Luke Manning

A man drawing at a desk

The creative director and founder of Pencil Studio shares his top five tips for kicking off the design process

Anyone who has worked in a creative industry will know the challenges of starting a new project – there’s nothing like endless possibilities for bringing on bouts of decision paralysis and imposter syndrome. When these moments hit, having your own fail-safe design process will steer you out of blind panic and into something more productive.

Luke Manning is the founder and creative director at Pencil Studio, a brand and design agency based in Somerset in the UK. He has worked with dog hotel and day spa Urban Mutts, Entheos psychedelic centres, and drinks brands Retribution Distilling and Reverend Hubert, among others. 

Here, the Babington House member shares his top five tips for kicking off the design process.

‘First of all, it’s good to have some music in the background. For me, it’s usually some Chicago house; if not, Radio 6. This helps create a backdrop to the studio. Then, I grab a coffee and take five minutes to settle in.’ 

‘It’s all about getting under the skin of the project: understanding the brand, the people behind it, why the brand exists (that is, its purpose). Identifying who engages with the brand, and how or maybe why they should. Understanding and, where possible, challenging the brief. All of this helps shape a tone of voice, and physical set of personalities and objectives to the brief. A project is only as good as the brief; as long as the brief is well crafted and concise, you have no excuses.’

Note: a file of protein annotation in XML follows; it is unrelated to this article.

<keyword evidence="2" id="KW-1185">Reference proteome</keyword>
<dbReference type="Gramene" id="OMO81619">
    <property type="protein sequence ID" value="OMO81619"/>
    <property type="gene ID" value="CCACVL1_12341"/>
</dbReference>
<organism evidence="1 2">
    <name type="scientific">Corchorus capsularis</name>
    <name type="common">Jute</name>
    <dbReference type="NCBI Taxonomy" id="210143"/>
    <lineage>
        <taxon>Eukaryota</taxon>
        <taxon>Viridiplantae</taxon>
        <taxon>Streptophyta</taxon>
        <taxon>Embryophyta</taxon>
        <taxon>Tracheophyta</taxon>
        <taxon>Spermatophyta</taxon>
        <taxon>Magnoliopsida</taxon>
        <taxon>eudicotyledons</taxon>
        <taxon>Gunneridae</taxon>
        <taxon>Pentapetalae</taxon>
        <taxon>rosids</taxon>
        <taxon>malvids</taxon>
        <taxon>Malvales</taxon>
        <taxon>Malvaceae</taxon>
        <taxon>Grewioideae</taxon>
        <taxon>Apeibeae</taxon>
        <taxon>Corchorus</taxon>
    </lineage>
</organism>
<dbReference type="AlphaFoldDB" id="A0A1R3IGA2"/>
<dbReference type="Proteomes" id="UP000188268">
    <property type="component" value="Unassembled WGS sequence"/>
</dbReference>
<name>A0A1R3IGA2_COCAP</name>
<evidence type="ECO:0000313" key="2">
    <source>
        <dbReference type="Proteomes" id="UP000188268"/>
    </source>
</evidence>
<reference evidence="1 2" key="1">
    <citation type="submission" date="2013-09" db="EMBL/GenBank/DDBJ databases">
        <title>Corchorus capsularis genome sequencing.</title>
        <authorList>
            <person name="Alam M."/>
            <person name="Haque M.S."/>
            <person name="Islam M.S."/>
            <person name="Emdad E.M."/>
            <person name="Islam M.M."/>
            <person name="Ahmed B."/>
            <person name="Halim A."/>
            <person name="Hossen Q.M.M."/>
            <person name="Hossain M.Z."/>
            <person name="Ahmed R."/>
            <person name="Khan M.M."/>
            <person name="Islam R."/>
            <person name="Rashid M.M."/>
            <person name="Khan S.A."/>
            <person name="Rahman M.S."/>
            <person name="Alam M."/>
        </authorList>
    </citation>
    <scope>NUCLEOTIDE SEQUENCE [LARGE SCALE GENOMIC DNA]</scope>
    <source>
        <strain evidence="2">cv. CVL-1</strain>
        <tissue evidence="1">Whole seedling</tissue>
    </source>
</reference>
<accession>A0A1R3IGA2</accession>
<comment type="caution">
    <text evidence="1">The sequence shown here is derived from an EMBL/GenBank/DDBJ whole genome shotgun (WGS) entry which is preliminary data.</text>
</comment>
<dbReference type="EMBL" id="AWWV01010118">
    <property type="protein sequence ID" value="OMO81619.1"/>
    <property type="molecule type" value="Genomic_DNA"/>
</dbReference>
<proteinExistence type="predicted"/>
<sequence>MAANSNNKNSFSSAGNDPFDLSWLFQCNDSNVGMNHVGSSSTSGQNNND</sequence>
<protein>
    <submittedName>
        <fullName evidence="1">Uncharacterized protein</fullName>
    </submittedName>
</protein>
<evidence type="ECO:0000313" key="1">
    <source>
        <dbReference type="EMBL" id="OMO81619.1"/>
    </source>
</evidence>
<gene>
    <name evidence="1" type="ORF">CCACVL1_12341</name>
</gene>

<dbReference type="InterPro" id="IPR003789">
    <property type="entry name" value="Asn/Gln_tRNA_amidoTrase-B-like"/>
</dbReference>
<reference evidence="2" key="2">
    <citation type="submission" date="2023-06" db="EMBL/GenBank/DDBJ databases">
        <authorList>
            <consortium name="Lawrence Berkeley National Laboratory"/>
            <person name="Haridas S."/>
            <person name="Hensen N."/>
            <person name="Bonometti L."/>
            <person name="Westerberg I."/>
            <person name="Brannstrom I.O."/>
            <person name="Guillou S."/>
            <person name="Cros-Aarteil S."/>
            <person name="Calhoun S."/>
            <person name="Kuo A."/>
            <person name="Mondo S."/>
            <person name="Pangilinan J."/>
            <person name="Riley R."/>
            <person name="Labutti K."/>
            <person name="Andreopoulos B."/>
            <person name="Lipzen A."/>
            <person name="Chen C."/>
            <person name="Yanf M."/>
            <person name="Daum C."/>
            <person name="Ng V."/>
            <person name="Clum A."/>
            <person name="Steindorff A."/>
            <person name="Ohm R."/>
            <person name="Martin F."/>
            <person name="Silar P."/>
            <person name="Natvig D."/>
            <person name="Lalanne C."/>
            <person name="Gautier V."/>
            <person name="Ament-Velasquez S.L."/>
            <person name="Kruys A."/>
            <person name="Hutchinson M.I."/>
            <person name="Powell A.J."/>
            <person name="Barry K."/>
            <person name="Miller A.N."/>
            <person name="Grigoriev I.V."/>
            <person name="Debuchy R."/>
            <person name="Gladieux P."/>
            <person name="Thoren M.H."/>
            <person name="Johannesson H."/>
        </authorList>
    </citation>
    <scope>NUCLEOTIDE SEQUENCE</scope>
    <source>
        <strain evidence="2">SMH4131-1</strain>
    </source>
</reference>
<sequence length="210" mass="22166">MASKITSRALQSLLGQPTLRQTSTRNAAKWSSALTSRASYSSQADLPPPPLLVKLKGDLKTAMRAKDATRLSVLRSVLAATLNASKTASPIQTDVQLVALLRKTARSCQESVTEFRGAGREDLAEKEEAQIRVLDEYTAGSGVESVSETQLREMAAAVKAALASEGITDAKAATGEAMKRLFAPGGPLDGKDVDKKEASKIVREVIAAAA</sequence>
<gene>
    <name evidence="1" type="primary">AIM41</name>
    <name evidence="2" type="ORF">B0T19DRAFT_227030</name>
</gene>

‘For me, it’s about exploration through doodles. I love how a pencil sketch is something that can easily develop, grow and adapt – unlike the permanent feeling ink has. Pencil is more free and unrestrictive, and it holds more possibilities. Here it’s about the idea, not the execution.’

‘Review your sketches and compare their strengths to the objective of the project, weighing up which ideas capture the essence of the brand and answer the brief best. It’s OK to have crap ideas, as long as you can identify that when comparing them with the brief. Distill initial ideas into real contenders, then further test and develop them to ensure they truly reflect the brief.’

Collaborate and execute
‘A good idea can really fall flat if it’s not executed correctly. We often collaborate with illustrators to help enhance a visual, so connect with other great creatives – illustrators, UX and UI designers, letter artists, and everyone in between. Collaborate to bring their craft to the project.’